enjoy these things themselves, though it is true that they are thrown open to the inspection of their weakness. These Saxons, instead of stay. the people, such as can pay the few groschening in their poor homes after the hours of labor expected by the servants who show them. My are over, and brooding upon their wrongs, are guide said that these servants grow rich upou beguiled with amusenients that lull their anxie. ihe fees, however. If our Americans who come ties and preclude revolutionary plans. Energy to see these things would feel that they too is taken out of their wills by such means. "Let could have all this beauty and'splendor, but us crown ourselves with rosebuds, for to-morrow only under the conditions of our constitutional we die;" and it would see that they concern equality, giving scope to a free activity of all themselves little as to what will come to their classes of society towards the same end of en posterity after they do die. It is the true voca. joying life with others, European travel would tion and highest art of men to make society, and do nothing but good. A young Anerican girl, a race degenerates when it is not consciously who had had a truly liberal Christian education, doivg this. That which gives life to Americans after describing the galleries of Florence in a is this consciousness of making society, and it letter, and expressing ecstatic delight in some supplies the wait of other means of culture of the finest works of art, and in the fact that which the Germans possess. When they (the the human being was permitted to enter joto Germans) shall have added this power to what the secrets of the Creator so far as to create they already have, what a great nation they such beauty, exclaimed, “Oh! when I grow will be! up, 1, too, will give my life to lifting up the Some persone told me that with all


Jose deeble minded and enlightening the ignorant.” of art, when I came to Europe I should feel I have not remembered the exact words, but her more reconciled to authority and less over-zeal. aspiration impressed me, which was not to make ous for liberty, but it is not so. I see that the beautiful pictures and statues, but to portray the age of the fine arts has passed away,

and tbere highest effect of these for those who could not is no more creation, because authority

, pot libdo it for themselves. To bless humanity, to erty, is the spirit of the time. I am reading universalize its divinest enjoyments, this is the Hermann Grimm's life of Michael Angelo, and true impuise of art, and evev mechanical art has I see he makes him the creator of midiæral art, this effect. I look forward to the time when and ascribes the grand scope of bis genius to the progress of machinery shall save all men his love of liberty, which was pure and ideal, from swinking toil, and leave their energies free though he was beguiled by circumstances to to do what neither electricity oor the laws of actually serve the Medici rather than the libergravitation, or any other unintellectual force, is ty of Florence. But subjectively he was Dubly competent to do. But the inoral and religious free, and all his great works are shown by status of man is not yet such a union of power, Grimm to be embodiments of an Ideal Free wisdom and love as would make it safe for him Italy. to have all the powers of nature at his command. The contrast between Berlin and Dresden is It is only when the image of God is produced very great; the latter lies beautifully on the in universal humanity, that individual men Eibe, the new city being the residence of the shall find their word is sterling in nature. nobility, who live in pretty houses, on wide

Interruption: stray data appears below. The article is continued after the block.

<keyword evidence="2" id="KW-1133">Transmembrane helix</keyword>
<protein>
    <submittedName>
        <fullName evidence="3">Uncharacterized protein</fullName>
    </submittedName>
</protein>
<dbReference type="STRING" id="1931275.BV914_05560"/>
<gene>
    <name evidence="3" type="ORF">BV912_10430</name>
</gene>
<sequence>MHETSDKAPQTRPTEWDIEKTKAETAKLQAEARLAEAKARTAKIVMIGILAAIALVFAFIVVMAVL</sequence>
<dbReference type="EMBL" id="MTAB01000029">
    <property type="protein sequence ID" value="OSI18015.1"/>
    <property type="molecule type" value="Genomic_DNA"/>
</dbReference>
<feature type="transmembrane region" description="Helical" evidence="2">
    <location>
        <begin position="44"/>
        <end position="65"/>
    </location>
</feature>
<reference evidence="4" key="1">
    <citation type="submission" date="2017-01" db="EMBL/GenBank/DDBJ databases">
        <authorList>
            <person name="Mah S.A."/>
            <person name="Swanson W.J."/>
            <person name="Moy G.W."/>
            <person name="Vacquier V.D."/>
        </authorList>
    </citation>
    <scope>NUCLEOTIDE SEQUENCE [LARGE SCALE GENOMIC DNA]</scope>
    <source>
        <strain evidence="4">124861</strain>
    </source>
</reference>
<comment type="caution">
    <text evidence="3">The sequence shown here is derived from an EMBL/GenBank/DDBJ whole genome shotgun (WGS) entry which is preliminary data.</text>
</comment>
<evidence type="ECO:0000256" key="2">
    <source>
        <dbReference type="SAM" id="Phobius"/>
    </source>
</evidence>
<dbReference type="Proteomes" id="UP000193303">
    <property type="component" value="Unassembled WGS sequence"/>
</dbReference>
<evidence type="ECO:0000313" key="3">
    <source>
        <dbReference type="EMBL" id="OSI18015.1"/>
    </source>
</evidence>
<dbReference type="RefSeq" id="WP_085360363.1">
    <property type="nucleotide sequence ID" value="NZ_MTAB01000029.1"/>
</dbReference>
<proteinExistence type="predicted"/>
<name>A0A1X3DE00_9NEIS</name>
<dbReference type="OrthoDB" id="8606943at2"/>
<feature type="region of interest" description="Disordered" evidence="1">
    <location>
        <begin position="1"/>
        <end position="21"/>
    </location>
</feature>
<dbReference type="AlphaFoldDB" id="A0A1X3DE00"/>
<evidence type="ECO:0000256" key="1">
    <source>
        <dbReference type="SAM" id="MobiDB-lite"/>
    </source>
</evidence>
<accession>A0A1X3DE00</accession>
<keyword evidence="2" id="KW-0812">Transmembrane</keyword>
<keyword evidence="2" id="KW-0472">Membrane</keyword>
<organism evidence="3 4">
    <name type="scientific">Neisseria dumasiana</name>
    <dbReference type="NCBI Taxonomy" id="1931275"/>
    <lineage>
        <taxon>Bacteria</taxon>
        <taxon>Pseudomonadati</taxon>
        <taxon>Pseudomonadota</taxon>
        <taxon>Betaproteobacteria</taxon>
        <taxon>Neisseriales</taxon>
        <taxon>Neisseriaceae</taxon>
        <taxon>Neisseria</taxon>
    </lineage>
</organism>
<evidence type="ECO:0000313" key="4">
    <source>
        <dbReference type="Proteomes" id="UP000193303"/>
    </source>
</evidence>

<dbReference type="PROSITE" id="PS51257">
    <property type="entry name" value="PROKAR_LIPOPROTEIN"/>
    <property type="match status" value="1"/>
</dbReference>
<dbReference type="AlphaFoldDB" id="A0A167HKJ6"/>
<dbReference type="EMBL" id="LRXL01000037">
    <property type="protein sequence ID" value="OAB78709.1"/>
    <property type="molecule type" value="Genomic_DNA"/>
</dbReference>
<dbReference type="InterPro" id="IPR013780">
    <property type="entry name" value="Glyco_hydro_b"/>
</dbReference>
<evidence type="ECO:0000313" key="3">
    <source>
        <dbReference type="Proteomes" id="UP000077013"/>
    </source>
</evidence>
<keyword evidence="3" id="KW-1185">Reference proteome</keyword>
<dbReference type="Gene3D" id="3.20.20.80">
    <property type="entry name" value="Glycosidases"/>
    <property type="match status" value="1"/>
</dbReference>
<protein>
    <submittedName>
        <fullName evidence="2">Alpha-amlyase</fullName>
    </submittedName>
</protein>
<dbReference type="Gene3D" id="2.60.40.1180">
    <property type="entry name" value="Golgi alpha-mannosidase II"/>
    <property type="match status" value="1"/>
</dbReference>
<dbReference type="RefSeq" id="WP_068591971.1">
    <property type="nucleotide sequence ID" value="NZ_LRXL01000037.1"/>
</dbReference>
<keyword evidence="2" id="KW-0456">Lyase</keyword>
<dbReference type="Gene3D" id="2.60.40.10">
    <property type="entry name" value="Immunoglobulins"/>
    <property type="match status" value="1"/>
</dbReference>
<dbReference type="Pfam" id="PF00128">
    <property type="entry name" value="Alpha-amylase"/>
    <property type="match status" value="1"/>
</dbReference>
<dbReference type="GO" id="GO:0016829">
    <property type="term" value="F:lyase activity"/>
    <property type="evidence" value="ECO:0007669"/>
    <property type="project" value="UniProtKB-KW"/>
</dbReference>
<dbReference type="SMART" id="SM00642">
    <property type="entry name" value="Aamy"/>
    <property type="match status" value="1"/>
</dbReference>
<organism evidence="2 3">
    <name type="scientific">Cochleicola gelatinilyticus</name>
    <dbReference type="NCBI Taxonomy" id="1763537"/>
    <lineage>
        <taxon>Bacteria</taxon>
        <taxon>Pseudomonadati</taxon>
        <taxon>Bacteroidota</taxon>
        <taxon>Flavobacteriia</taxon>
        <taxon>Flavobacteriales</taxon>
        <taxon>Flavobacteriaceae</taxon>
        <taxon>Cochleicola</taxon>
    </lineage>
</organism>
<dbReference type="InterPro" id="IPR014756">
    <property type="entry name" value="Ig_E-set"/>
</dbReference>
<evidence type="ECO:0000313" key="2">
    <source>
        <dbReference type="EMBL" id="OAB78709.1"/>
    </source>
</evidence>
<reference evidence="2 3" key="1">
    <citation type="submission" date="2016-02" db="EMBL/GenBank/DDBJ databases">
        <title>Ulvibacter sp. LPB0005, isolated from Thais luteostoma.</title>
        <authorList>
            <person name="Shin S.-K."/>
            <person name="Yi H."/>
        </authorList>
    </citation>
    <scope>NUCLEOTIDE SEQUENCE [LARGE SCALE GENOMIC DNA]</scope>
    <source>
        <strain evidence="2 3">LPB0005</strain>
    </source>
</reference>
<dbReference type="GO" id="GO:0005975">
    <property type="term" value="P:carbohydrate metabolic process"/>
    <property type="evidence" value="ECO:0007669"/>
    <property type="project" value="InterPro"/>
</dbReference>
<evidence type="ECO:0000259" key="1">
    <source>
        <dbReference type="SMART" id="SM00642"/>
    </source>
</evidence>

Here I am in Dresden, where the finest pic- streets. It has an air of repose which contrasts ture gallery in the world is thrown open to all strongly with Berlin. The people are hospitathe people gratis, four days in the week; and ble to strangers. There are three hundred thuugh the luxuries of life are cheaper here than American families here, on an average, in the anywhere else in the world, perhaps, the govern- winter. It contains fine schools for both boys ment is felt at erery turn. There are laws for and girls. The Polytechnic, for boys, has a fire every movement, and if one breaks them inad- years course, and private instruction can be vertently, which a stranger is very apt to do, procured of excellent quality.

E. P. P. the result is a fine or imprisonment for six months. I should think the chief revenue of

KNOCKING AT THE DOOR. the government to be from fines. I am obliged

One bid me iurn aside, to pay about twenty-five cents for the privilege Saying lle bad a message I could bear of hiring a room in Dresden for a month, and Best in some quiet place; but as I went while here am subject to all the vexatious laws